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Post Info TOPIC: Do I need controller to solar charge battery?


Newbie

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Do I need controller to solar charge battery?


I have a 2009 Jayco Penguin with a battery installed, which is charged when connected to 240v power. We stay mostly at parks with power, but I'm interested in visiting some spots which don't have power and water. Although the battery would probably last a few days (to pump water and run LED lights) without 240v charging, I'm interested in attaching a solar panel to top up. There is an Anderson plug at the drawbar and I'm told I could simply attach the panel there to charge the battery. My question is, do I need to run a controller/regulator to do this? Logic suggests I should, but an acquaintance raised doubts. Can anybody shed any light on it for me?



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Guru

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Hi Rolling on,

Yes, you will need a solar controller to charge the batteries.

This topic has been extensively covered on this forum.

Search SOLAR to find the information you want.

Also, Youtube has heaps of info on this topic. Search Install Solar Controller.



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Cheers, Richard (Dick0)

"Home is where the Den is parked, Designer Orchid Special towed by Jeep Grand Cherokee Limited"

"4x250W solar panels, Epever 80A charger and 3x135Ah Voltax Prismatic LiFePO4 Batteries".



Newbie

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Thanks Dick0, much appreciated!



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Member

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Depending on the style of panel you go with, some have regulators included such as Solbian (some of) and most portable folding styles also. Even though one of my set ups which I use when away on remote islands came with a regulator, I decided to upgrade to a victron regulator with bluetooth connectivity and other features such as being able to set timers for lights and multiple battery charging profiles. If you are considering lithium batteries at any point, you will need a regulator with the correct charging profile or as in my case multiple profiles which will help extend the life of the battery's.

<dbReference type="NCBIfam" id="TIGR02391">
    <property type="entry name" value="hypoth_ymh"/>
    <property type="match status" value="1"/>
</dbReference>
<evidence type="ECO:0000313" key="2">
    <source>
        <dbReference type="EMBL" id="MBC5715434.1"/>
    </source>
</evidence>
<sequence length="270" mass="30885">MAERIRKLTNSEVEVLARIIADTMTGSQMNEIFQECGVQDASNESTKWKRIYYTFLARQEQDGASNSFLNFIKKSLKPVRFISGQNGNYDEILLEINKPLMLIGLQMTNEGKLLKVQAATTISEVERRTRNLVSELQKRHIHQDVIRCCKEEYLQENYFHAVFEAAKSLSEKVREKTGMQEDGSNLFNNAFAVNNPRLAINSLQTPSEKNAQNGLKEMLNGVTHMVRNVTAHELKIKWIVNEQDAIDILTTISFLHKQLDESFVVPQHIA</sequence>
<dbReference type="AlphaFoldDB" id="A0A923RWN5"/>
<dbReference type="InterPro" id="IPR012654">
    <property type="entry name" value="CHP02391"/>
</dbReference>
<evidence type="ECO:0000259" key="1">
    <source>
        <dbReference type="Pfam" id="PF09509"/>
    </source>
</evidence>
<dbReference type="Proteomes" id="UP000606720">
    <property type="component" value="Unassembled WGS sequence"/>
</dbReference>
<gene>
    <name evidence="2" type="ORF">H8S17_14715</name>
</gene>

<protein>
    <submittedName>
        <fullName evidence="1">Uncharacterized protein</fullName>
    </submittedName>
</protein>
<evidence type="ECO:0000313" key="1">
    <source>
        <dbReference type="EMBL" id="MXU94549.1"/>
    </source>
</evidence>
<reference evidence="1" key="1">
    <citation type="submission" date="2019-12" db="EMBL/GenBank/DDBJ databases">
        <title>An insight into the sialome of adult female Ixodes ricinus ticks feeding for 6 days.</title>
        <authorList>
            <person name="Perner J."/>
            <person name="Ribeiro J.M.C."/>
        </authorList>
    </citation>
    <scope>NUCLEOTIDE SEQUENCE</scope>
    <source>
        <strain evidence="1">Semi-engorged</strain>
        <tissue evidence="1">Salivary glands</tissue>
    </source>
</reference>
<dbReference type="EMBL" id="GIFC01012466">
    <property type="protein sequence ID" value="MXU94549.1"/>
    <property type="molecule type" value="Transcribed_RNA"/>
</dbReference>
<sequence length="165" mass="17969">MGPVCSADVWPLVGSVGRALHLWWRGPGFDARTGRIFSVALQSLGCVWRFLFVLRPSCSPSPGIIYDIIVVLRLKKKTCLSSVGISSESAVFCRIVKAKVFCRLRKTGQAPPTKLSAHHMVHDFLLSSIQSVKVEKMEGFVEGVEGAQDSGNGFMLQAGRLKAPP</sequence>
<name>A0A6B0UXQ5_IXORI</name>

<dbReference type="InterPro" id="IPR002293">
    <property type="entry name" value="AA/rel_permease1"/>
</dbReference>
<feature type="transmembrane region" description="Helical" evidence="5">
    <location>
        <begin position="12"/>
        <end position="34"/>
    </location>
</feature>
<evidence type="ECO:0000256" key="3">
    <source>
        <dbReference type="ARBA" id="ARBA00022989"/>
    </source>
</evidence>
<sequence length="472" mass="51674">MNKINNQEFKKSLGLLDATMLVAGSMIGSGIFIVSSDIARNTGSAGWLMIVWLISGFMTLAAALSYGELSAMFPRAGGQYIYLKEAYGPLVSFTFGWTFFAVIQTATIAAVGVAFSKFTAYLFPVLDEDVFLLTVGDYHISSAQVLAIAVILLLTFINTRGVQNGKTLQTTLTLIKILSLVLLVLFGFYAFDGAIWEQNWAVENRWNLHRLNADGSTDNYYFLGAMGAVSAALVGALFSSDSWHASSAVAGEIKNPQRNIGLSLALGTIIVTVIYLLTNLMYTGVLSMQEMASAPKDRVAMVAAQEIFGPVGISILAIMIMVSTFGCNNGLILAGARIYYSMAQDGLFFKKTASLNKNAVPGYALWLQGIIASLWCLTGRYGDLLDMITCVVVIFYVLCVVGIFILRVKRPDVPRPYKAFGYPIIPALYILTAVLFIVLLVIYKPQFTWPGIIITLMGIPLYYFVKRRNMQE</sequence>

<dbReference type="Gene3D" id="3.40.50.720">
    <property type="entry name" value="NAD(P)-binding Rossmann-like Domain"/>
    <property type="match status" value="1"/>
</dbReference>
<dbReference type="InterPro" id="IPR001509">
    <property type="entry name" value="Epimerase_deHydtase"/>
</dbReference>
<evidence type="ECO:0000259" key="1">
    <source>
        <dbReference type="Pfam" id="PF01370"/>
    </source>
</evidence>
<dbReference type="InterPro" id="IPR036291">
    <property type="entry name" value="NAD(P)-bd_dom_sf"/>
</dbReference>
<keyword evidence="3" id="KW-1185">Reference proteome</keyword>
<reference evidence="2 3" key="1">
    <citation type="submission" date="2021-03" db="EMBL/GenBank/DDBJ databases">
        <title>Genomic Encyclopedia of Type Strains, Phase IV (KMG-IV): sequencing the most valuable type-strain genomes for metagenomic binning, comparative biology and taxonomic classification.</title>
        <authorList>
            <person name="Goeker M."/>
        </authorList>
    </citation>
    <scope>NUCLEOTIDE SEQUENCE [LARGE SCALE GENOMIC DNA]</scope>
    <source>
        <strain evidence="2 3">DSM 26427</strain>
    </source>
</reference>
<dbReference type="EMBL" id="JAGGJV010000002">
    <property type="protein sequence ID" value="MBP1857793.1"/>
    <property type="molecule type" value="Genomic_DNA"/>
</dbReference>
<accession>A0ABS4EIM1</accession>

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Guru

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Strictly speaking with a smallish panel & a reasonable sized battery the panel could be connected to the battery & charge it. HOWEVER it would require you to monitor the battery voltage very regularly with a multimeter, & to know at what voltage to disconnect the panel to prevent overcharging.

It's a rough & ready solution which van be used in an emergency, but a solar regulator if far easier & preferable as it 'automates' the cut off by going into float mode when the battery is full.

Solar regulators are also multi stage 'smart' chargers generally, Bottom line is that even one of the el cheapo 'throw away' regulators often supplied on the back of panels will be better than no regulator, but paying a bit more gets you a regulator which will look after your battery better (extending it's life) , will (if MPPT harvest a little more solar output in less than optimal situations (first & last hour of sun during the day, or overcast conditions) and allow you to mount the regulator close to the battery (rather than at the panel) which also creates greater efficiency. Basically in a small system 'every little bit helps'.

Assuming your battery is not lithium, alarm bells ring (for me) when you say 'Although the battery would probably last a few days' because although this may be correct, if doing so involves discharging the battery below about 40% on a regular basis & not being able to recharge it fully soon after will result in much shorter battery life. Best to think of the available amp hours of your battery being half what is stated on the battery .......... unless of course you consider shorter battery life a reasonable trade off for having the power when you need it.

Lifespan of most of the deep cycle batteries we use in our RV's can easily be 10 years+ if 'treated well', but if used until 'flat' on a regular basis that period can easily be reduced to 12 months. It's a choice. Many RV'ers & 4wd'ers accept a shorter life because they don't have space for extra batteries and/or the means to fully recharge them every 24 hours.

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